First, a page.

From The Open Source Paleontologist blog in the USA:
Wednesday, September 22, 2010
Horned Dinosaurs: When It Rains, It Pours
2010 will surely go down as the annus mirabilis of horned dinosaur research. Between the publications of the horned dinosaur symposium volume (with its myriad new taxa and other exciting pieces of research), a “bagaceratopsid” in Europe, a true ceratopsid in Asia, the hypothesis that Torosaurus and Triceratops are growth stages of the same taxon, and more, it’s really tough for a “ceratophile” (to borrow Peter Dodson‘s term) to keep up!
Today continues the embarrassment of ceratopsian riches. With my co-authors Scott Sampson, Mark Loewen, Cathy Forster, Eric Roberts, Alan Titus, and Josh Smith, I’m pleased to introduce you to Utahceratops gettyi and Kosmoceratops richardsoni (at top and bottom, respectively, in the image at right), freshly published in PLoS ONE. Although it’s been a long time coming, our hope is that these new critters will really knock your socks off!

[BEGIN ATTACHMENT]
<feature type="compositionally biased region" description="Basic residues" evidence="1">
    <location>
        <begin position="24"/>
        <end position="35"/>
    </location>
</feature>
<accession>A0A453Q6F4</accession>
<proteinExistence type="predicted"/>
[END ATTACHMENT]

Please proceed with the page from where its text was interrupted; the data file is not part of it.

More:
So what’s so special about these two animals? Well, for one they’re new dinosaurs. And new horned dinosaurs at that. On a broader note, our new critters (along with careful radiometric dating of the Kaiparowits Formation, the rock unit in southern Utah from which they originated) provide important evidence for dinosaur provincialism during the Late Cretaceous. In other words, these big, elephant-sized dinosaurs weren’t traveling far. They’re the same age as dinosaurs known from much further to the north, yet represent a very different part of the horned dinosaur family tree. This is strange, especially when you consider that today there is only one (or maybe two, depending on whom you ask) elephant species in all of Africa! 75 million years ago, there were three or four closely related species of horned dinosaur living simultaneously on that little strip of beachfront property that comprised western North America. And that’s not counting a few more less closely-related horned dinosaurs (centrosaurines) that lived at the same time! Truly weird.
Meet Kosmoceratops, the horniest vegetarian dinosaur: here.
Top dinosaur hunters are worst at naming: here.